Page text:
The class is basically the hypnotist; the mesmerism touches someone to implant a spell-like ability that can be triggered later. I.e. the mesmerist snaps their fingers as the rogue sees a phantom flanker or the fighter shrugs off an enchantment.  Which is interesting and fairly tactical: you need to choose the target ahead of time and hope they need to use the buff. There’s some educated guessing going on. And the mesmerist is also skilled at removing conditions from allies, which can be handy.

Unlike the bard, the mesmerist doesn’t seem to have any ability to accelerate combat by providing a damage or accuracy buff. Their buffs are much more situation and far less universal than “making an attack roll”. The bard is already a class that can be a little boring to play, not having a lot to do on their turn after the first or second round (until a minimal level of spells are gained). The mesmerist seems like it has the same problem, only with the player waiting and hoping for the opportunity to trigger their special power. As triggering is an immediate action, the mesmerist still lacks actions to take on its turn. It’s a passive class.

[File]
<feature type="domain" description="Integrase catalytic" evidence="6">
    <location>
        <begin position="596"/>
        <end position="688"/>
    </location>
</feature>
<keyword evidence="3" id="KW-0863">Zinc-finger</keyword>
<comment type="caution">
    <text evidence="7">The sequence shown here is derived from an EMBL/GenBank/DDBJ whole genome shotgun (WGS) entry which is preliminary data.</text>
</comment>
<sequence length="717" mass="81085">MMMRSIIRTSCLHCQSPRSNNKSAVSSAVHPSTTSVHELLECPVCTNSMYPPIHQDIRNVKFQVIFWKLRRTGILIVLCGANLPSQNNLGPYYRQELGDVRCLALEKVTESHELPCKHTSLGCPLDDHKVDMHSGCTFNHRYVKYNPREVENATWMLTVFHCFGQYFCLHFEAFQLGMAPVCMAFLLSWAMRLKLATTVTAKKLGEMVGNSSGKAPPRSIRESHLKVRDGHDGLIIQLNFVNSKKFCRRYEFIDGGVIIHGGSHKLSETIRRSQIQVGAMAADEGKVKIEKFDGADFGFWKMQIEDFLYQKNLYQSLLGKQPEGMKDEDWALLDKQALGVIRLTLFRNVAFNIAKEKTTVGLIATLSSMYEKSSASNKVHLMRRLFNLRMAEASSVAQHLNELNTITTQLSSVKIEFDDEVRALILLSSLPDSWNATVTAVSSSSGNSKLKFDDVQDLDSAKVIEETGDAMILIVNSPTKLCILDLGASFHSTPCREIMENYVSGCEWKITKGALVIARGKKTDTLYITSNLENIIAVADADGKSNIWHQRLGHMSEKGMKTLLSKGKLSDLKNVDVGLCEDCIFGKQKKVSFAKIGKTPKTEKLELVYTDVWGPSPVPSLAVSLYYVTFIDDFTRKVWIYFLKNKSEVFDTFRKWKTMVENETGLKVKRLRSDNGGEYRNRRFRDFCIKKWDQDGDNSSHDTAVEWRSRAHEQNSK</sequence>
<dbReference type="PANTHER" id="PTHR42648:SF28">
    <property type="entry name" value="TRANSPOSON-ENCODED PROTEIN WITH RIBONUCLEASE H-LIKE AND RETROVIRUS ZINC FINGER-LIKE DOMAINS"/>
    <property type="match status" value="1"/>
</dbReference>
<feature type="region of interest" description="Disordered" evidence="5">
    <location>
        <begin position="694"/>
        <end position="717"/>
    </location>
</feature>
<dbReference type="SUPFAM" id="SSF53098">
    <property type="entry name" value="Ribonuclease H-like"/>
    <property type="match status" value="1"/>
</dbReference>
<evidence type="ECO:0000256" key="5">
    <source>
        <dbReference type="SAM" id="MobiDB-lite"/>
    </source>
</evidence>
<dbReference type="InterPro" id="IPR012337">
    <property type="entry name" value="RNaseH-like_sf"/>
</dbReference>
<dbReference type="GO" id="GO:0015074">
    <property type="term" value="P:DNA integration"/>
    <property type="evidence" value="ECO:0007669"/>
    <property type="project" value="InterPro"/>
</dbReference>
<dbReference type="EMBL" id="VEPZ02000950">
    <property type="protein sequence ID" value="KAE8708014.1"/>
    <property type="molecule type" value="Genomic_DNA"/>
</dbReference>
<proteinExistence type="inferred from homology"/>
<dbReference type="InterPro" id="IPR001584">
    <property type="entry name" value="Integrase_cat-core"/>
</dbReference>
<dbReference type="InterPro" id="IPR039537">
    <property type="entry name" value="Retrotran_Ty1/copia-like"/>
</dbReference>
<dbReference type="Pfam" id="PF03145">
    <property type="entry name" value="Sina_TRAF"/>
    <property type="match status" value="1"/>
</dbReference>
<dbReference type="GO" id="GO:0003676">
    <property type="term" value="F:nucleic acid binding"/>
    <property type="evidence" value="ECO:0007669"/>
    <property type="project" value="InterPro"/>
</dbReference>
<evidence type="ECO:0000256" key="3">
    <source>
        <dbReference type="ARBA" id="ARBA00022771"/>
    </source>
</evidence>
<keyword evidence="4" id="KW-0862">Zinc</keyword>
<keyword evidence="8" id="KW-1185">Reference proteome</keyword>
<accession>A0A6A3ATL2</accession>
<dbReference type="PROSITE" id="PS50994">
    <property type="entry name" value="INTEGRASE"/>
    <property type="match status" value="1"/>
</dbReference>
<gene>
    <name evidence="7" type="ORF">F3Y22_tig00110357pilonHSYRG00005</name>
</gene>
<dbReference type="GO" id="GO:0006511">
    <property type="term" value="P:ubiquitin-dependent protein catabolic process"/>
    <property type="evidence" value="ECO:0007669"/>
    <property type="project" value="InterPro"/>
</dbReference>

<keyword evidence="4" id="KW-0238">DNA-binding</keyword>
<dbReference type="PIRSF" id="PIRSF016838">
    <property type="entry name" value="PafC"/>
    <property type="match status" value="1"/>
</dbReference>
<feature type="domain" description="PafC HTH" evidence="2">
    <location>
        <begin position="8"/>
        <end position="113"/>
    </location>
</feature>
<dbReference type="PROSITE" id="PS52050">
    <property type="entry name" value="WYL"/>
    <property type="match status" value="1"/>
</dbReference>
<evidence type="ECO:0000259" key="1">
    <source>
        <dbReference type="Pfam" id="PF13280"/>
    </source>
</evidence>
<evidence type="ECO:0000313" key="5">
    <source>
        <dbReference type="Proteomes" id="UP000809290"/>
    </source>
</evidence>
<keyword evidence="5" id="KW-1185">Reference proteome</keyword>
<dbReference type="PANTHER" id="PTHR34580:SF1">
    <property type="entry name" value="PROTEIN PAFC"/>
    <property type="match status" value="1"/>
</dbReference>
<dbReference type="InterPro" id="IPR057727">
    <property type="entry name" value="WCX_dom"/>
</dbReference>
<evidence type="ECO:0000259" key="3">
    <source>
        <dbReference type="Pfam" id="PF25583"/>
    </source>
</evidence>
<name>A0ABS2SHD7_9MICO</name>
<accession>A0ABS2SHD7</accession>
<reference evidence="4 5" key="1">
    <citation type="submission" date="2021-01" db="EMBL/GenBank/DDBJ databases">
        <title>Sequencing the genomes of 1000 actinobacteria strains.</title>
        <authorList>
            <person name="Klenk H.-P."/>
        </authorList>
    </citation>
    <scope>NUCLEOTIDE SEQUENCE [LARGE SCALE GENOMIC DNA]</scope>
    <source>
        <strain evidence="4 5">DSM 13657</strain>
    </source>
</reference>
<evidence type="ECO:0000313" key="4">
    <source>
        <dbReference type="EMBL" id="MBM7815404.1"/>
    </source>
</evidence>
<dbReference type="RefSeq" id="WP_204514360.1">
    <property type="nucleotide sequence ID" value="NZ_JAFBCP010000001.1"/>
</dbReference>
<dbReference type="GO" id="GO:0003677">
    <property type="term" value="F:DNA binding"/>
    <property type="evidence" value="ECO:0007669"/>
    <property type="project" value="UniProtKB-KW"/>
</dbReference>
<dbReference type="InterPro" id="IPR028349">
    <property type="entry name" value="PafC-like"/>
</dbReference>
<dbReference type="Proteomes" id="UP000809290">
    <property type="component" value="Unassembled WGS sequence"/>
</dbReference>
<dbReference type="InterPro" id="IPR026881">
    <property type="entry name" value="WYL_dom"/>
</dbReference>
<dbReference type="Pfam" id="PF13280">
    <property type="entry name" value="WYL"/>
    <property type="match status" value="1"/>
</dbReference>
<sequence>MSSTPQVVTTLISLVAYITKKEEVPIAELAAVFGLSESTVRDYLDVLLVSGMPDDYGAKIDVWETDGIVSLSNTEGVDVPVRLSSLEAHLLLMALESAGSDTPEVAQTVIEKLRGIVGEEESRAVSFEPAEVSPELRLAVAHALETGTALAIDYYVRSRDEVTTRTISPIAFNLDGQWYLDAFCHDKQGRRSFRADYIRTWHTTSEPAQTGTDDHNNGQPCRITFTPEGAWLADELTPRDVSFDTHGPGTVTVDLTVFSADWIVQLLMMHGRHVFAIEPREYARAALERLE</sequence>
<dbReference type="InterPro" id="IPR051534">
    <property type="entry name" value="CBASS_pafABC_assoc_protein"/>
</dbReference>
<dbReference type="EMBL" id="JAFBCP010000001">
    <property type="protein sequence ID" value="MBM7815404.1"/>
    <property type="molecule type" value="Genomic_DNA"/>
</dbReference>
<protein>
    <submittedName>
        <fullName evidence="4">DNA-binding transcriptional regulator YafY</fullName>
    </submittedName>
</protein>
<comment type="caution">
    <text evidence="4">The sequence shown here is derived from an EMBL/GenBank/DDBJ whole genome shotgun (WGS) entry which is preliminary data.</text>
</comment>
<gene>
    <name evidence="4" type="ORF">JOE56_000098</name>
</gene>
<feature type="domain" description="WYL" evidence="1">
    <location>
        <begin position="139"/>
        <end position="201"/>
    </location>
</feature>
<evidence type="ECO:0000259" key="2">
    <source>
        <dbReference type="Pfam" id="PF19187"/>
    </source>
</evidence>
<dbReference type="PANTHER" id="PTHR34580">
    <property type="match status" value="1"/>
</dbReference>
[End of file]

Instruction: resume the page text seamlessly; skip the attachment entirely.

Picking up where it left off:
Amping up the mesmerist’s hypnotic stare is likely a solid fix. It’s such a minor penalty and could easily be buffed. Adding far more options to the Bold Stare feature and giving them more often would be nice. Some utility powers could just be provided, so the mesmerist doesn’t need to choose between combat and social effectiveness.

The mesmerist also lacks the bards out-of-combat versatility, not being able to buff allies’ skills, fascinate creatures, or offering bardic knowledge. There’s a few potential fixes for this. As a Houdini-style character, the mesmerist  could have Disable Device on its skill list. They could also have the ability to aid people’s skill checks even if they’re not trained. Perhaps they could induce rerolls of failed skill checks, even checks that might not normally be attemptable a second time (by focusing the person’s memory to aid their recall of knowledge).


The psychic magic gish. The occultist a limited spellcaster that can cast up to 6th-level spells, wear medium armour, and use martial weapons. But it learns spells unlike other spellcasters.